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Ambition Meets Granite:
the 1999 Sierra Expedition


This trip was spectacular but relentless. We had accomplished all our goals but had burned all the reserves we would need to make decent use of Bishop Pass. This had become clear by day six but not noted explicitly until the last day. We decided to do the right thing, and our first stop was at the White Mountain RS in Bishop, where we turned in our permits so others could use them. The rangers turned pale - a man had just left who was DESPERATE for two permits to Bishop Pass! Hopefully they found him, or vice versa; his options weren't pretty ones for reaching his destination otherwise.

The next morning I drove Scott as far up the Taboose road as was practical in the Escort; he began walking after that, and drove down an hour later. We put his gear in his truck, shook hands, and parted company. At 10AM the clouds were already thick along our proposed route, and anvil-topped clouds were showing over Yosemite well before noon. It was a horrible day to be in the Sierra, and I hoped the Arizonans had managed to reach shelter before the sky fell on them. Rain fell hard near Mammoth Lakes, and no views from US395 were visible the rest of that day. I drove all the way to Red Bluff, where yet another thunderstorm awaited; the long drive back to Portland was tiring yet uneventful.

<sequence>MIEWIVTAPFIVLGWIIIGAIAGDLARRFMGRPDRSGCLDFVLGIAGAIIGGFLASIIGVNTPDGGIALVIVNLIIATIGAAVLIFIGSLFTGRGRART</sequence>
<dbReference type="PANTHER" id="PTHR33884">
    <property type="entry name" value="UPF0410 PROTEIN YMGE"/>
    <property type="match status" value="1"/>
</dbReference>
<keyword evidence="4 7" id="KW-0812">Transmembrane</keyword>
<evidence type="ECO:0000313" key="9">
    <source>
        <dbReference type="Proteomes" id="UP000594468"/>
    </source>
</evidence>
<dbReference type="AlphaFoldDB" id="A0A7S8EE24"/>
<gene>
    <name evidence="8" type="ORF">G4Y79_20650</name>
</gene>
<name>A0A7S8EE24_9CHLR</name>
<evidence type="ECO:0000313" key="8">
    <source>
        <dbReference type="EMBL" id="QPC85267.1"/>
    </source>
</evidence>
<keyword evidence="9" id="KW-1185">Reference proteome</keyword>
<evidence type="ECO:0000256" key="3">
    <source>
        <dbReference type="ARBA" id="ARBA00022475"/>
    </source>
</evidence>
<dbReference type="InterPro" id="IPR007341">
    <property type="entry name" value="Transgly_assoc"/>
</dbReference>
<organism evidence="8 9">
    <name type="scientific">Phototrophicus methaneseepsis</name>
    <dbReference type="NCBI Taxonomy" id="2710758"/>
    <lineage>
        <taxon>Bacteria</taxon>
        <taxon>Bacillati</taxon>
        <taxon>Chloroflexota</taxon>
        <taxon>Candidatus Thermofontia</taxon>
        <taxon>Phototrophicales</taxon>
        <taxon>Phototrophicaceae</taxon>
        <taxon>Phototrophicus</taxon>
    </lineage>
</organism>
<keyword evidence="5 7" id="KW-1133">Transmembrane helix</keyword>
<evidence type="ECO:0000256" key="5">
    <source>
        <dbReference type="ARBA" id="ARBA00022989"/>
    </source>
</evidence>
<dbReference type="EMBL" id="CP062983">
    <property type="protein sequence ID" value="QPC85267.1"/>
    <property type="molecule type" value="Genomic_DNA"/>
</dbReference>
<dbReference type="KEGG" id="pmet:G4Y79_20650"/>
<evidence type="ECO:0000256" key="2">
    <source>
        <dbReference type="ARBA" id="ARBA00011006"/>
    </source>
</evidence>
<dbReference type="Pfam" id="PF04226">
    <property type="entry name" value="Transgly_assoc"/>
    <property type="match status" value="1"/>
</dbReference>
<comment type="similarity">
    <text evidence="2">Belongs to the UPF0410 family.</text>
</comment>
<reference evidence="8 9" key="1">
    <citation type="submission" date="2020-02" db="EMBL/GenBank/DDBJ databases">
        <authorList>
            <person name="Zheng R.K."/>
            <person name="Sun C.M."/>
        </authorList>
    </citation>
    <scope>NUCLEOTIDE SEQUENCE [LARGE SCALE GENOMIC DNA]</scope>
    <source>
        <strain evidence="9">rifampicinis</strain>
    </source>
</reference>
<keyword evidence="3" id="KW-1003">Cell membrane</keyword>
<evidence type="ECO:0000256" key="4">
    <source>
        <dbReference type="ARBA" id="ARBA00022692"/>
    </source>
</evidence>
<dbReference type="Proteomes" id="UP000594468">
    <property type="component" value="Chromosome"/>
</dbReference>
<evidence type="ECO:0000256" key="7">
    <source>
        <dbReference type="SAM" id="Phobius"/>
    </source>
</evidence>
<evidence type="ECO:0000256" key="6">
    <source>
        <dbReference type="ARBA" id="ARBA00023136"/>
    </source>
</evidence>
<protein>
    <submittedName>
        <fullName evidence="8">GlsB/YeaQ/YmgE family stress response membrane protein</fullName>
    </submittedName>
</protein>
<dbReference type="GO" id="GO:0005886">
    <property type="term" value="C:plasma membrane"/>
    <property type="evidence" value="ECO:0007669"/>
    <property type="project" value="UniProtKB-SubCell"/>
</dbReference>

Upon returning home I immediately began re-reading "the Left Hand of Darkness" by Ursula LeGuin. In several spots on this trip I quoted her characters by saying "I'm glad that I lived to see this". The experiences this trip brought me will be hard to beat; on the other hand, my interest in cross-country has been sated for the near future!

Another result of this trip was an immediate re-evaluation of my overnight gear. The rainfly-only alternative to a full tent worked great, but my inexpensive fiberglass poles were permanently bent, so a different arrangement needs to be found before next summer. My nights of going cold below the knee suggested two things: a colder-rated bag and a less-confining bag shape. Kelty's modified mummy bags were shaped to solve the problem, but curiously they sell three bags rated to 20 using different fills. I found the Polarguard HV version only at one source - Eastern Mountain Sports - and picked it up at a season-ending discount! The other modification came courtesy of the REI end-of-summer sale: a full-length foam/air sleeping pad. My previous one was 3/4 size, which left my feet virtually on the ground, and the integrated air pillow went flat halfway through the night. I hope to test the new bedroom sometime this fall.

Techical X-C details!!

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